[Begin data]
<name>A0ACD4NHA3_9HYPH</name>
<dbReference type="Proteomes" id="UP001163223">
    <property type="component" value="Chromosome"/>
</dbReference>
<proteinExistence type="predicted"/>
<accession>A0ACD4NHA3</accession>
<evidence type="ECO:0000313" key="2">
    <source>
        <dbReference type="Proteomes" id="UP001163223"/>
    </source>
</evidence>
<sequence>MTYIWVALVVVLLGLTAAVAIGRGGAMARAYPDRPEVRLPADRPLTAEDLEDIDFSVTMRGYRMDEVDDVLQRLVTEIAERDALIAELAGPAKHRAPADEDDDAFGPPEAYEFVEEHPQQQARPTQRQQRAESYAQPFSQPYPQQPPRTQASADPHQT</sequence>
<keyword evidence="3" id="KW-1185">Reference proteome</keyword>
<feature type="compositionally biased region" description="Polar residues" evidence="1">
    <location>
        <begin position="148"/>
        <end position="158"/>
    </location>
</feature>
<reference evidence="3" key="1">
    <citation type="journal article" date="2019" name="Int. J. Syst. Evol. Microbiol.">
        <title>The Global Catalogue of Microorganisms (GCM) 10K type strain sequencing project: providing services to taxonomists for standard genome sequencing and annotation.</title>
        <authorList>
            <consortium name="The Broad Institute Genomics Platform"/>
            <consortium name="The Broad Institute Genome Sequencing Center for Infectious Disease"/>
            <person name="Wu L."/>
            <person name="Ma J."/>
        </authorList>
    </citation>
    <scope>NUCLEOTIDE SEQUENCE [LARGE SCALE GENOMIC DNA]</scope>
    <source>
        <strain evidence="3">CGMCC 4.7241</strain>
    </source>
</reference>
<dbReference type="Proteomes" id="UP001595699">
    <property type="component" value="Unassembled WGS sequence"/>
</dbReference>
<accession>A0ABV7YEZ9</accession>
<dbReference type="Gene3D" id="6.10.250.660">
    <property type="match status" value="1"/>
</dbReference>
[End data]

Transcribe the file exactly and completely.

<name>A0ACD4NHA3_9HYPH</name>
<dbReference type="Proteomes" id="UP001163223">
    <property type="component" value="Chromosome"/>
</dbReference>
<proteinExistence type="predicted"/>
<accession>A0ACD4NHA3</accession>
<evidence type="ECO:0000313" key="2">
    <source>
        <dbReference type="Proteomes" id="UP001163223"/>
    </source>
</evidence>
<sequence>MTYIWVALVVVLLGLTAAVAIGRGGAMARAYPDRPEVRLPADRPLTAEDLEDIDFSVTMRGYRMDEVDDVLQRLVTEIAERDALIAELAGPAKHRAPADEDDDAFGPPEAYEFVEEHPQQQARPTQRQQRAESYAQPFSQPYPQQPPRTQASADPHQT</sequence>
<keyword evidence="3" id="KW-1185">Reference proteome</keyword>
<feature type="compositionally biased region" description="Polar residues" evidence="1">
    <location>
        <begin position="148"/>
        <end position="158"/>
    </location>
</feature>
<reference evidence="3" key="1">
    <citation type="journal article" date="2019" name="Int. J. Syst. Evol. Microbiol.">
        <title>The Global Catalogue of Microorganisms (GCM) 10K type strain sequencing project: providing services to taxonomists for standard genome sequencing and annotation.</title>
        <authorList>
            <consortium name="The Broad Institute Genomics Platform"/>
            <consortium name="The Broad Institute Genome Sequencing Center for Infectious Disease"/>
            <person name="Wu L."/>
            <person name="Ma J."/>
        </authorList>
    </citation>
    <scope>NUCLEOTIDE SEQUENCE [LARGE SCALE GENOMIC DNA]</scope>
    <source>
        <strain evidence="3">CGMCC 4.7241</strain>
    </source>
</reference>
<dbReference type="Proteomes" id="UP001595699">
    <property type="component" value="Unassembled WGS sequence"/>
</dbReference>
<accession>A0ABV7YEZ9</accession>
<dbReference type="Gene3D" id="6.10.250.660">
    <property type="match status" value="1"/>
</dbReference>